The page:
The Civil Cassation Chamber of the Supreme Court of Justice of Venezuela has issued a ruling in which it obliges the newspaper The National to deliver 13 million dollars to Diosdado Cabello, number two of the Bolivarian regime and vice president of the United Socialist Party of Venezuela, for moral damages and defamation.
Cabello’s complaint against The National, one of the newspapers with the longest editorial tradition in Venezuela in the 20th century, took place after the media published in 2015 some statements by Lieutenant Commander Leamsy Salazar, Hugo Chávez’s security chief for years, who accused Cabello of having links with drug trafficking. Salazar had defected to the United States shortly before. Salazar’s allegations were originally published by the Spanish newspaper ABC and replicated by international agencies and media.
According to the sources consulted, the ruling would oblige the company to hand over its headquarters as part of the payment, a modern building acquired in 2007. Cabello himself has commented on this eventuality in his television program, and has promised that in that case he would convert to the facilities of El Nacional “in a university.”
“The regime intends to expropriate The National and give it to Diosdado Cabello ”, declared its director, Miguel Henrique Otero, now exiled in Madrid. “I do not think that The National is going to disappear. It is now a website. The facilities and the press will disappear, but we will continue to report, ”he said.
In addition to The National, in 2015 Cabello had also sued the directors of the newspapers As it is, founded by Teodoro Petkoff, and the information portal The Pin, led by Alberto Ravell, for replying to comments in which he had been harmed by similar accusations. These legal proceedings, publicly commented on by Cabello, are continuing. Some are on appeal. Certain individual cases were resolved after mediations between the parties that led to the withdrawal of charges.
“Soon the demand for The National and of As it is he’s rolling around, ”Cabello had commented in October. “Now they say that Diosdado is persecuting them. If they don’t pay that, I have to go against what they have. I’m going to demand that they pay. I do not threaten anyone, we do not persecute anyone, so what we have left is to go to court. I am demanding, I felt aggrieved by information that they put against me without presenting a single proof, that’s why I sued them. “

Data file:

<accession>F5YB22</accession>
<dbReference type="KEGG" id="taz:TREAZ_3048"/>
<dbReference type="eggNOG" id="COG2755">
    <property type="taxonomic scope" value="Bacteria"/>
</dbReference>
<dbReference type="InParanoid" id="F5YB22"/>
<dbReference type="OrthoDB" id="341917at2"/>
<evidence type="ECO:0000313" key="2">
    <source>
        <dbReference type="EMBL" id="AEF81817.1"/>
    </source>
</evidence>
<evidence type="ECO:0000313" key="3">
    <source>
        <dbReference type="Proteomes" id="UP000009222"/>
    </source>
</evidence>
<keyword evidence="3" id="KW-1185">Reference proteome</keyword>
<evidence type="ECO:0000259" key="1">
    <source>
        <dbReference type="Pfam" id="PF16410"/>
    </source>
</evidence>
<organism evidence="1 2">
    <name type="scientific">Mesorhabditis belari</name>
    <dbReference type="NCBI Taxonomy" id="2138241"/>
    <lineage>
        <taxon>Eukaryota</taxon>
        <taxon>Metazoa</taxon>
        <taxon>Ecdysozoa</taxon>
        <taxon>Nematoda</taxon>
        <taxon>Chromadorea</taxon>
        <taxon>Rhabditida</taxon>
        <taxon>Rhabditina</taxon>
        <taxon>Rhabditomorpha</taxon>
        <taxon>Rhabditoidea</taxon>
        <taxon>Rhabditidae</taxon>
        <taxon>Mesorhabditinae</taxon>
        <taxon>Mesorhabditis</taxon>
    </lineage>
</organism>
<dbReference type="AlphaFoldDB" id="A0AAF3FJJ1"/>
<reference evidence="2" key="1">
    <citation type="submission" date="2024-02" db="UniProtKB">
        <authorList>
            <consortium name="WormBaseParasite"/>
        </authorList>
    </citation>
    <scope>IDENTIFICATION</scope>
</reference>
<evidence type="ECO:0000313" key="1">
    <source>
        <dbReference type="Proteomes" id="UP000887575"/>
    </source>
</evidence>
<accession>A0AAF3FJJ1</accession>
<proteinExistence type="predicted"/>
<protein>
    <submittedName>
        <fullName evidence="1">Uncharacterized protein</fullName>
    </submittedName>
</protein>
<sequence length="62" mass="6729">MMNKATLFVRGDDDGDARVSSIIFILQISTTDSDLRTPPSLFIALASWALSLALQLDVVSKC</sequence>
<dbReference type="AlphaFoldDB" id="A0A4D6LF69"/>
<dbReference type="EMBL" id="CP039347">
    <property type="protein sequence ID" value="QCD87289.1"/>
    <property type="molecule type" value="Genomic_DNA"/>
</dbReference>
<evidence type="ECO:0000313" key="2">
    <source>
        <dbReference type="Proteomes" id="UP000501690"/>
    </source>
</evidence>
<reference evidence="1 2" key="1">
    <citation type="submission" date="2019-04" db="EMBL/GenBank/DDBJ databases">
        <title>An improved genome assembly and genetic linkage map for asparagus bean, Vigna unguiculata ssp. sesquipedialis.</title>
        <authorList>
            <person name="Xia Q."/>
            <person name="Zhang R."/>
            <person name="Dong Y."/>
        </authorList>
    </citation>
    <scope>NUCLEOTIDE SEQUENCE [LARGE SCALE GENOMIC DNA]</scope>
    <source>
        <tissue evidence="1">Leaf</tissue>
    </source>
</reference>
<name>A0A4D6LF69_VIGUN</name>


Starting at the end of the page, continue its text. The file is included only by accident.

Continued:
Commenting that the measure crudely portrays “the arrogance of power,” the lawyer and opposition politician Ramón José Medina criticizes the marked imbalance “between the proportionality of the claim and the amount. $ 13 million for non-pecuniary damage is outrageous. In addition, criminal responsibility for information must be assumed by the medium that issued the original statement. ” Medina had been involved in Cabello’s lawsuit, despite the fact that he was 9 years old and was not on the newspaper’s Board of Directors.
The Rapporteur for Freedom of Expression of the Inter-American Commission on Human Rights states: “The faithful reproduction of information does not give rise to responsibility, even in cases in which the information reproduced is not correct and could damage the honor of some person. . The bases of this doctrine are found in the need for freedom of expression and information for the existence of a democratic society ”.
Founded by the writer Miguel Otero Silva in 1941, initially with a moderate left orientation, The National He was one of the darlings of Venezuelan public opinion and one of the great informative references of the country throughout the 20th century. Many Latin American and Spanish intellectuals in exile came to its pages, at a time when the region was dominated by dictatorships. It has also been considered a training school for many journalists in the country.
Miguel Henrique Otero gradually assumed the management of the company after the death of his father in 1985. The National he had a time of coincidence and closeness with Hugo Chávez during his first candidacy, in 1998, and then irretrievably antagonized during his second year of his government. The Chávez government repeatedly accused Otero of conspiring to overthrow him and harshly criticized his editorial orientation. The old headquarters of the newspaper, in the center of the city, was massively attacked by Chavista militants on several occasions.
At the end of 2017, strangled with tax pressures, the economic crisis and a shortage of paper, The National announced the end of its printed edition and the strengthening of its digital version. It is the moment when the remaining staff journalists, those who had decided to fight to the end, had to resign and their newsroom was left empty.
The National He took on his new surgery and adopted a smaller newsroom with new members for his website, which continues to function. This process has had to be assumed by many traditional publishing companies in other Venezuelan cities in the face of the Chavista siege.
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